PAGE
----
EMERYVILLE, Calif. -- It's a sunny but chilly morning as Domee Shi and Lindsey Collins walk through the Pixar Animation Studios in Emeryville, California.
This is a moment of calm for both women, who have spent the last month on the awards circuit for their work on the animated film "Turning Red."
The movie is nominated for an Oscar this year.
Winning an Oscar would be historic for Shi, who became the first woman to solo direct a Pixar feature film. Collins is nominated as producer.
They both credit the mostly female leadership team for the bold story about a young girl going through puberty.
"It just didn't feel taboo for us because we've all been through it. So I think you are gonna start to see more of these stories that push the boundaries what's taboo because the storytellers are so different now," said Shi.
Collins worked on the Oscar winning films "Finding Nemo," "Ratatouille," and "WALL-E."
But this is her first Oscar nomination because producers were not included in the best animated feature category until 2013. She views Shi as the next generation of Pixar storytellers.
"I think there is a willingness in this generation to talk about more things more openly. We're trying to be very thoughtful about how do we make sure we're telling kind of diverse stories and different types of stories" said Collins.
"Turning Red" certainly breaks barriers.
It tells the story of a 13-year-old Chinese-Canadian girl who navigates the anxiety and emotions of puberty, and a family legacy that transforms her into a giant red panda.
"It's a baby step towards normalizing girl puberty or just puberty in general," said Shi. "Growing up is messy and hairy and horny and weird. But, we've all been through it and it's totally normal and okay."
Collins said the production staff was able to tap into their own experiences growing up as young girls.
"We didn't kind of second guess some of the more kind of bold and radical scenes in the film, the cringey ones. I think all of us felt like we had those moments," explained Collins.
Shi has received letters from fans, many of them young girls, thanking her for the movie and helping them through a difficult time.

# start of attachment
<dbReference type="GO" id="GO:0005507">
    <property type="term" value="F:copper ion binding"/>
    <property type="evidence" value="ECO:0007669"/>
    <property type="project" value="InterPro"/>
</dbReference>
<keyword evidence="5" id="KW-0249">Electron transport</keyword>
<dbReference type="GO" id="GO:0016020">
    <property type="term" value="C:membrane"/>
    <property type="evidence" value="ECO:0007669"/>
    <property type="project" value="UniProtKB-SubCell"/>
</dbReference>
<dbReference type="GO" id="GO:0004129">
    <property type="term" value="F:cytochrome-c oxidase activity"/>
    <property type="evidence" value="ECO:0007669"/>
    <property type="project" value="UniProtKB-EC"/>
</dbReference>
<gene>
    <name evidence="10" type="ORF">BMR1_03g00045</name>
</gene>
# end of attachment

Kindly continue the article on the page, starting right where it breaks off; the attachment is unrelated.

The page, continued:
Making the movie during the pandemic was its own challenge. The team had to spend a lot of time isolated at home and communicating through video calls.
Then, the U.S. theatrical release in January of 2022 was cancelled by a COVID-19 surge forcing the movie to go straight to streaming.
Shi and the rest of the production team missed out on an in-person media tour. So now, Shi is reveling in the awards ceremonies.
"It's just such a surreal and amazing experience to be able to just go there and like meet fellow nominees," said Shi. "To talk to people like Cate Blanchett who's watched it with her kids and loves it. I can't believe this is happening."
Shi is not new to the red carpet. In 2019, she won an Oscar for the short animated film Bao, about a mother suffering from empty nest syndrome.
Shi used her moment on the Oscar's stage to send a message to future storytellers.
"To all the nerdy girls out there who hide behind their sketchbooks don't be afraid to tell your stories to the world," said Shi as she held up her Oscar statue during the 2019 Academy Awards ceremony.
She is excited that "Turning Red" is nominated in a year where "Everything Everywhere All at Once" is gaining so much attention.
At their core, both movies are about the relationship between mother and daughter in a Chinese immigrant family.
"I see them as like our older sister movie to our movie. It could be like a really fun double feature," expressed Shi, who is working on a new project.
It's not a sequel to "Turning Red." Shi won't reveal what it's about except to say not another movie about a mother-child relationship.
"After making 'Bao,' I realized I still had things I would like to unpack in that relationship with my mom, but after a short and a feature I think I'm good," she said laughingly.
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